Thursday, September 23, 2010

The Coffee House

I miss the way words sound when spoken out loud.

I miss the camaraderie of strangers, in a room filled with a blue haze of cigarettes, listening and responding to a person's voice, body, smile, scowl. I miss the beat driven music, the low buzz of whispered conversations and the slap of hands against jean covered thighs. 

I miss watching him, as he sat in the corner, with legs crossed and hair standing on end, reading and writing furiously, unaware of my awareness until my shadow fell across his page and the mugs of fragrant black brew drew his eyes to mine. I miss the smile that lit up his face.

Yes. I miss the way words sound when spoken out loud.

Wednesday, September 22, 2010

The Break Up

I am bone-numbing tired.

My feet hurt, my muscles ache, my jaw clenches, my eyes scratch the inside of my lids as I fight the need to curl into myself. 

I am mind-numbing tired.

My thoughts languish, my temper simmers, my patience shortens, my emotions feel raw against the knowledge of One splintering apart.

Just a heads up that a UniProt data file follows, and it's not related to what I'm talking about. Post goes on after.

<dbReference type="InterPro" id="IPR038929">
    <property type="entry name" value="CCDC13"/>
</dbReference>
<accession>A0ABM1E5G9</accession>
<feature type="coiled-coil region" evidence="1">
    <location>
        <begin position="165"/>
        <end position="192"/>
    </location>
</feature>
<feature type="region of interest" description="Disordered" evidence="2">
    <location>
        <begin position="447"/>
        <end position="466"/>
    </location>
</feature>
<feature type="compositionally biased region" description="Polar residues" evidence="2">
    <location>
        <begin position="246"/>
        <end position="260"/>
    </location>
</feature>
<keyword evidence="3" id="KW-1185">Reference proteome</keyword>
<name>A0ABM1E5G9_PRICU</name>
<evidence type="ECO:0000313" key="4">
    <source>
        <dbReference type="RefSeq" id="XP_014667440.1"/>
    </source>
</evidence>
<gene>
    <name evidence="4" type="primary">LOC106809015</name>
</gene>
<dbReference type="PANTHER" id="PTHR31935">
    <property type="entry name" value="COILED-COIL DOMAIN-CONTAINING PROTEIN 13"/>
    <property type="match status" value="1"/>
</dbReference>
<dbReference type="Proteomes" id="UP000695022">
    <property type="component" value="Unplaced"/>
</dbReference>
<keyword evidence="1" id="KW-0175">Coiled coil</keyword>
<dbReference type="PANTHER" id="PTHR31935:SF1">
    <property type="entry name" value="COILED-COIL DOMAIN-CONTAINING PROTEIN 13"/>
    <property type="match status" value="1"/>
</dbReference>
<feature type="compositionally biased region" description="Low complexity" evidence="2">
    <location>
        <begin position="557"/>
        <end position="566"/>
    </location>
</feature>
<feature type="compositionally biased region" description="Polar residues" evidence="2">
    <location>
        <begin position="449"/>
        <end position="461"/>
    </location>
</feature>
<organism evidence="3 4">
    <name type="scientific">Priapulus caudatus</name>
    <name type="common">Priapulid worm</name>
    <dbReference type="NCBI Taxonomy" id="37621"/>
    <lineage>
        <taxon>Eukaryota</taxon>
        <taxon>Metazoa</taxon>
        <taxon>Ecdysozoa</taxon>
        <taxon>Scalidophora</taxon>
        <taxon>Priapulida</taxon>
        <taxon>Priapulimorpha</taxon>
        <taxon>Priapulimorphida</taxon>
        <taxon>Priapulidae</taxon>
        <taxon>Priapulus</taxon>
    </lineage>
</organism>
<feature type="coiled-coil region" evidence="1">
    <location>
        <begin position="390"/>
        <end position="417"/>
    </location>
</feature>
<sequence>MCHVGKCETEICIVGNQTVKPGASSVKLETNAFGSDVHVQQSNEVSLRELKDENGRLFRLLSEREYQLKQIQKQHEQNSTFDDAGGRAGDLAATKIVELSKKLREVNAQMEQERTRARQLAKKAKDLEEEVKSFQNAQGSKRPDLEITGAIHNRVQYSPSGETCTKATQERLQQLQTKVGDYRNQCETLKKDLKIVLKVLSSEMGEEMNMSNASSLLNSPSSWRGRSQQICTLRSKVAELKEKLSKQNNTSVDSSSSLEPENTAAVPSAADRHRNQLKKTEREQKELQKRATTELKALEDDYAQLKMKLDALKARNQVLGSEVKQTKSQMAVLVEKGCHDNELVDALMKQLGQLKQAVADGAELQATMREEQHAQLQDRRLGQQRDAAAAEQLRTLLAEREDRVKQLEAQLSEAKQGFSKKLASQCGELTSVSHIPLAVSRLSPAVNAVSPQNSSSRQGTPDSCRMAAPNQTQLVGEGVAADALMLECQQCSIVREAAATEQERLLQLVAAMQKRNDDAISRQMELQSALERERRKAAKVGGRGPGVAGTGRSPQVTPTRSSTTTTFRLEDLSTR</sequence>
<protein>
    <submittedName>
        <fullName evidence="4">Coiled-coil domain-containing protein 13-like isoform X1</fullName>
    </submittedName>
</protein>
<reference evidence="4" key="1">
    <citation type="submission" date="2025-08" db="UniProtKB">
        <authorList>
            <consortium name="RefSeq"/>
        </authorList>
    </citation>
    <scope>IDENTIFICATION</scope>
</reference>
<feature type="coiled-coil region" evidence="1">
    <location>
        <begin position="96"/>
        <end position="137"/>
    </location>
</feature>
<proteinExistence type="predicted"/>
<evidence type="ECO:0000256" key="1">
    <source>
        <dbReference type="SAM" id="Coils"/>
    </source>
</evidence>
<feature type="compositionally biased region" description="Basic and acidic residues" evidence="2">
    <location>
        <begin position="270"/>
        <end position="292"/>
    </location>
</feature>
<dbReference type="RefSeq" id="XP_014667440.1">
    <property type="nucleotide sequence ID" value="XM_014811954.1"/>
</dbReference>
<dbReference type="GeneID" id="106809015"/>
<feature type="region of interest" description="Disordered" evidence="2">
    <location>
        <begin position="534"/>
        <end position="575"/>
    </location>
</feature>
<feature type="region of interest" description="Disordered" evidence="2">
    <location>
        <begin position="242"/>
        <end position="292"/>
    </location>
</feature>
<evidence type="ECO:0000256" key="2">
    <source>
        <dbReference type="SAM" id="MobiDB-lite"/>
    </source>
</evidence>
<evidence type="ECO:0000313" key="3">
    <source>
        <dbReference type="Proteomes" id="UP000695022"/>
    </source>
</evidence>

I am heart-numbing tired.

My love darkens, my hate deepens, my sadness overwhelms, my happiness loses the fight against too little sleep, too much talk and the shadows of moving boxes and empty drawers.

The Harvest Moon by Ted Hughes

The Harvest Moon by Ted Hughes
The flame-red moon, the harvest moon,
Rolls along the hills, gently bouncing,
A vast balloon,
Till it takes off, and sinks upward
To lie on the bottom of the sky, like a gold doubloon.
The harvest moon has come,
Booming softly through heaven, like a bassoon.
And the earth replies all night, like a deep drum.

So people can't sleep,
So they go out where elms and oak trees keep
A kneeling vigil, in a religious hush.
The harvest moon has come!

And all the moonlit cows and all the sheep
Stare up at her petrified, while she swells
Filling heaven, as if red hot, and sailing
Closer and closer like the end of the world.

Till the gold fields of stiff wheat
Cry `We are ripe, reap us!' and the rivers
Sweat from the melting hills.

Sunday, September 12, 2010

It's Been a Week of Yoga...

I practiced this morning for 40 minutes. Several rounds of Sun Salutation and the feel-good pain of hip openers. I ended with meditation (or at least my version of it) where I focused on my breathing and releasing the tension in my back.